Wednesday, February 18, 2015

Classic Corner: [E]motion Pictures

by Teresa Leggard

Awards show season, which I didn't even know was a “season” just a few years ago, is quickly becoming one of my favorite times of year. I think it’s because I love movies now more than ever. I could rationalize my growing affinity for film with this equation: sad times in the real world = need for escape. But it feels more like a second childhood kind of thing to me, or a first childhood—depending. 

From what I remember and what I've been told, I was a pretty serious kid. Not quite the Annie Hall flashback where a young Alvie Singer was distraught that the universe was expanding, but I was far from the carefree, imagination-runs-wild, believes-in-fairies type. Deemed “mature for my age,” I thought practically about things. So movies, often being the vehicles for fantasy and imagination that they were, didn't do a whole lot for me. Sure I could enjoy them, but always I was painfully aware that the things I saw were not only make believe but also highly improbable, especially for me. Animated features (cartoons in general) were my favorite kind of movies, and the least problematic, because there was no teasing. An illustration with motion and voice-over was still just a drawing. No one was trying to convince me it was real.

As an adult, I’m not so sure that the countless grown-ups who complimented my “maturity” didn’t actually do me a disservice. Perhaps it was just to placate a plump young girl with smarts, “she has to dress in big girl clothes,” they thought, “we can at least tell her she’s advanced.” But when, as a child, a grown-up says a good thing about you, you tend to keep doing that thing. So in attempts to continue being mature, I forfeited a lot of childhood things: whimsy, daydreams, risks… I didn’t ask for what I wanted; I didn’t strive to get anyone’s attention; I didn’t act out. Which is to say, I didn’t act. Oh, but I loved it! Being on stage, speaking before an audience and eliciting a response, the practice-practice-practice before a production. Thrilling! But it wasn’t practical. Getting good grades, helping out around the house, getting a job when I was old enough, that was “mature.”

Those decisions served me well, I must admit. I graduated, earned degrees, got a good job—all the accouterment of a typical, “successful” adult. But here, at this place of stability where there’s nothing left to do but work, pay bills, wash, rinse and repeat, I want nothing more than for an unknown entity to pop up on my laptop monitor and tell me to follow the white rabbit. I’m learning now that imagination begets creativity, and fantasy is just the dramatic highs and lows of real life emotion cloaked in special effects. Children don’t need help with this, but adults do. That’s why we need the movies.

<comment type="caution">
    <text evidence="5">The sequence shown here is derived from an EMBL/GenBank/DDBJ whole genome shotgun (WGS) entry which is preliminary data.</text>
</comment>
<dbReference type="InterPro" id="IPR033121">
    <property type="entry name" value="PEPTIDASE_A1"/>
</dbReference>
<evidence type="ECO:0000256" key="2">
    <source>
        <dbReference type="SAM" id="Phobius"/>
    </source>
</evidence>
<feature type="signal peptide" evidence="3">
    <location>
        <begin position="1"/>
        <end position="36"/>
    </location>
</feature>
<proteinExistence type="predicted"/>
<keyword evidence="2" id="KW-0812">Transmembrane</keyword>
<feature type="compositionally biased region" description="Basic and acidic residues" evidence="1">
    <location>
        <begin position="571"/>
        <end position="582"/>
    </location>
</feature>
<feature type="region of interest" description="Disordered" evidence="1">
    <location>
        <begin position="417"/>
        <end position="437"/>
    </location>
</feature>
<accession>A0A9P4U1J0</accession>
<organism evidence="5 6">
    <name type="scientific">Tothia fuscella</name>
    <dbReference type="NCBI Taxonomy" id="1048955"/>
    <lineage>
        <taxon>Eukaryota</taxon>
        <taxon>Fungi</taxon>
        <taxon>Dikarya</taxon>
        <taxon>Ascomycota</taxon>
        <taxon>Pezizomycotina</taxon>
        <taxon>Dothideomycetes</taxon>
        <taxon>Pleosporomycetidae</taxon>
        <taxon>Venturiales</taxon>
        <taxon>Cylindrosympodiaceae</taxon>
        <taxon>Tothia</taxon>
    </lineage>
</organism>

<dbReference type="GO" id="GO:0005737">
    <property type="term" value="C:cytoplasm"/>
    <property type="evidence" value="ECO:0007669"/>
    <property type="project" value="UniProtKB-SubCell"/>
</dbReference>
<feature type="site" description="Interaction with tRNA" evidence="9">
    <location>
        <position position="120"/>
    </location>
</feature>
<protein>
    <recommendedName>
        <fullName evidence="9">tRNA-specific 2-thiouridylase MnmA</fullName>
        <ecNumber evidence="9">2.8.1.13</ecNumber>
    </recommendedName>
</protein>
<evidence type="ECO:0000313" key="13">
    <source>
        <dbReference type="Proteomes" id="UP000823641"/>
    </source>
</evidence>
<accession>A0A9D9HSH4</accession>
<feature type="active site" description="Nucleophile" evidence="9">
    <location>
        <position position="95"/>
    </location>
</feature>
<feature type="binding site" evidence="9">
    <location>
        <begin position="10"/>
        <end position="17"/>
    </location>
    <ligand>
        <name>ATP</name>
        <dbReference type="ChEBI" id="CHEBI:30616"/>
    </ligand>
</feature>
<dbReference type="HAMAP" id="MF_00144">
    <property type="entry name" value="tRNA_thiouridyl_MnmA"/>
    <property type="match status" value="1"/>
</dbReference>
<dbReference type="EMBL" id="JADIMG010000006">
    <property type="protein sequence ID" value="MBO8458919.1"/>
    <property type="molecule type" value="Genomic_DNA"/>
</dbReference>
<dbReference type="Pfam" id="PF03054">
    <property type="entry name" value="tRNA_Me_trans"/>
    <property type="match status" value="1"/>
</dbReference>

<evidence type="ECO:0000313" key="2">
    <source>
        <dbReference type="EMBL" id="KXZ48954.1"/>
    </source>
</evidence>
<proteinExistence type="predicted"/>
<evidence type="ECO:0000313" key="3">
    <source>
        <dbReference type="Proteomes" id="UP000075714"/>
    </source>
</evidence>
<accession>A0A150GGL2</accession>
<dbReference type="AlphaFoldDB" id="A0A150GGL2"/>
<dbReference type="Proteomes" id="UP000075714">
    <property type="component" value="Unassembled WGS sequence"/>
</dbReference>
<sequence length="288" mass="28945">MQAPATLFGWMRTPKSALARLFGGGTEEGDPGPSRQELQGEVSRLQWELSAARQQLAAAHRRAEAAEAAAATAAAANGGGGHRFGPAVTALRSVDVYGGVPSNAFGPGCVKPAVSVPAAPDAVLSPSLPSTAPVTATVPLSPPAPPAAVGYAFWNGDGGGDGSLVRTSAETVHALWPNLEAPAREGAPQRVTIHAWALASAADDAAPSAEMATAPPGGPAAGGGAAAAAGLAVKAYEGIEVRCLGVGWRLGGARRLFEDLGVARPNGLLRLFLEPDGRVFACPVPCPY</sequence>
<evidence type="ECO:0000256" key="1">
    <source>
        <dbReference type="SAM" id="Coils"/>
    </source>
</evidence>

Awards shows give us a glimpse into the very real world of professional make-believe. I can watch people be celebrated for choosing to live their dreams and create fantasies. I know for every actor, director, screenwriter, etc. that makes it to an awards show there are thousands who don’t. Everyone, actors especially, seems to be acutely aware that they have one of the best jobs in the world. Hyperbole notwithstanding, I’d have to agree. They play, become different people, and acquire new skills along the way. (The checks don’t hurt, either.) I once heard an actor refer to the profession as “advanced pretend.” I loved that. 

When I watch a movie, I actively try to disappear into the camera lens. The analysis comes later of course, but I’m happy to believe whatever I’m told for that hour and fifty minutes or so. I’ll go through the wilderness to return a ring or walk west to deliver a book or grow up with a first generation Indian American boy who doesn't realize his father’s efforts until it is too late to say thank you. I am enamored with these stories and thankful there’s an industry that brings them to life. It takes gall and a bit of selfishness to spend your life in a “want” field. From a bare bones perspective, people may not need movies or TV to survive, and at a time when so many are struggling I sometimes chastise myself for not having a more practical skill. I’m a writer—I can’t build anything; I don’t know how to heal people or grow food. While those skills are vital to existence, stories are vital to life. So maybe it’s not a “want” industry.  Maybe we need movies more than we know.

1 comment:

  1. I agree wholeheartedly! Cinema provides a means of escape, a peak into the voyeurs telescope, and the map to enchantment or/and self discovery. No matter how the medium is presented (Nickelodeons to Tablets) the magic of movies will always allow us to play pretend...even when the street lights come on and it's time turn the imagination "off"!